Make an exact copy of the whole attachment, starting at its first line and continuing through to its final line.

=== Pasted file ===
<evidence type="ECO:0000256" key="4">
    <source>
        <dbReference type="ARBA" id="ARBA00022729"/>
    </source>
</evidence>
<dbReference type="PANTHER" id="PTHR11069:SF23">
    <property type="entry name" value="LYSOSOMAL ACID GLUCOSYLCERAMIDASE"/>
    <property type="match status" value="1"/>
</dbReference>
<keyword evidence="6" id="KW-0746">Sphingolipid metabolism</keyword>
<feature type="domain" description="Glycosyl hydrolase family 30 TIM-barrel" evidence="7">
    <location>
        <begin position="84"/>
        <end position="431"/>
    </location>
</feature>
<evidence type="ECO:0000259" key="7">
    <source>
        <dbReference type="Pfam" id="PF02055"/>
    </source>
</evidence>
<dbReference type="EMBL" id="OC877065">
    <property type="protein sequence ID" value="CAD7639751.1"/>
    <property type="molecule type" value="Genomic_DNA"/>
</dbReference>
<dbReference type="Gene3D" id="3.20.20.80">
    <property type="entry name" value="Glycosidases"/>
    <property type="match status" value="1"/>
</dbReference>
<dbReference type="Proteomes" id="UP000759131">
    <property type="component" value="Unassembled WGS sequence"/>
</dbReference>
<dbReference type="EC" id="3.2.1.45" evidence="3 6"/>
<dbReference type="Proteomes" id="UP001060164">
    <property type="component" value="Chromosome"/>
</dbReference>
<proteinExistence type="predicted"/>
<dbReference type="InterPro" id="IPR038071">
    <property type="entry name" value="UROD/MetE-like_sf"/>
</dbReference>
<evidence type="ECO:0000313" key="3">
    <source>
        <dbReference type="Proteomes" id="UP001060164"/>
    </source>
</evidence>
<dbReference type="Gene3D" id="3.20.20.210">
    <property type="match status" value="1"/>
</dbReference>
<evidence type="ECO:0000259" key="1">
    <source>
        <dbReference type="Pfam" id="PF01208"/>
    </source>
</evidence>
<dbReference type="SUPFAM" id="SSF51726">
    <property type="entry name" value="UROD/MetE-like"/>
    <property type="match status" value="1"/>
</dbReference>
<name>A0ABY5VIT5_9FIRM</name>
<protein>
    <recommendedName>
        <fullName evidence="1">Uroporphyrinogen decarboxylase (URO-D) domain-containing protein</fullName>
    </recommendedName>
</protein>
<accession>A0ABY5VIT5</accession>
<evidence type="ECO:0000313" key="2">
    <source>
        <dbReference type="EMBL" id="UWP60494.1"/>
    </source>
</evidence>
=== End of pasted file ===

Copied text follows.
<evidence type="ECO:0000256" key="4">
    <source>
        <dbReference type="ARBA" id="ARBA00022729"/>
    </source>
</evidence>
<dbReference type="PANTHER" id="PTHR11069:SF23">
    <property type="entry name" value="LYSOSOMAL ACID GLUCOSYLCERAMIDASE"/>
    <property type="match status" value="1"/>
</dbReference>
<keyword evidence="6" id="KW-0746">Sphingolipid metabolism</keyword>
<feature type="domain" description="Glycosyl hydrolase family 30 TIM-barrel" evidence="7">
    <location>
        <begin position="84"/>
        <end position="431"/>
    </location>
</feature>
<evidence type="ECO:0000259" key="7">
    <source>
        <dbReference type="Pfam" id="PF02055"/>
    </source>
</evidence>
<dbReference type="EMBL" id="OC877065">
    <property type="protein sequence ID" value="CAD7639751.1"/>
    <property type="molecule type" value="Genomic_DNA"/>
</dbReference>
<dbReference type="Gene3D" id="3.20.20.80">
    <property type="entry name" value="Glycosidases"/>
    <property type="match status" value="1"/>
</dbReference>
<dbReference type="Proteomes" id="UP000759131">
    <property type="component" value="Unassembled WGS sequence"/>
</dbReference>
<dbReference type="EC" id="3.2.1.45" evidence="3 6"/>
<dbReference type="Proteomes" id="UP001060164">
    <property type="component" value="Chromosome"/>
</dbReference>
<proteinExistence type="predicted"/>
<dbReference type="InterPro" id="IPR038071">
    <property type="entry name" value="UROD/MetE-like_sf"/>
</dbReference>
<evidence type="ECO:0000313" key="3">
    <source>
        <dbReference type="Proteomes" id="UP001060164"/>
    </source>
</evidence>
<dbReference type="Gene3D" id="3.20.20.210">
    <property type="match status" value="1"/>
</dbReference>
<evidence type="ECO:0000259" key="1">
    <source>
        <dbReference type="Pfam" id="PF01208"/>
    </source>
</evidence>
<dbReference type="SUPFAM" id="SSF51726">
    <property type="entry name" value="UROD/MetE-like"/>
    <property type="match status" value="1"/>
</dbReference>
<name>A0ABY5VIT5_9FIRM</name>
<protein>
    <recommendedName>
        <fullName evidence="1">Uroporphyrinogen decarboxylase (URO-D) domain-containing protein</fullName>
    </recommendedName>
</protein>
<accession>A0ABY5VIT5</accession>
<evidence type="ECO:0000313" key="2">
    <source>
        <dbReference type="EMBL" id="UWP60494.1"/>
    </source>
</evidence>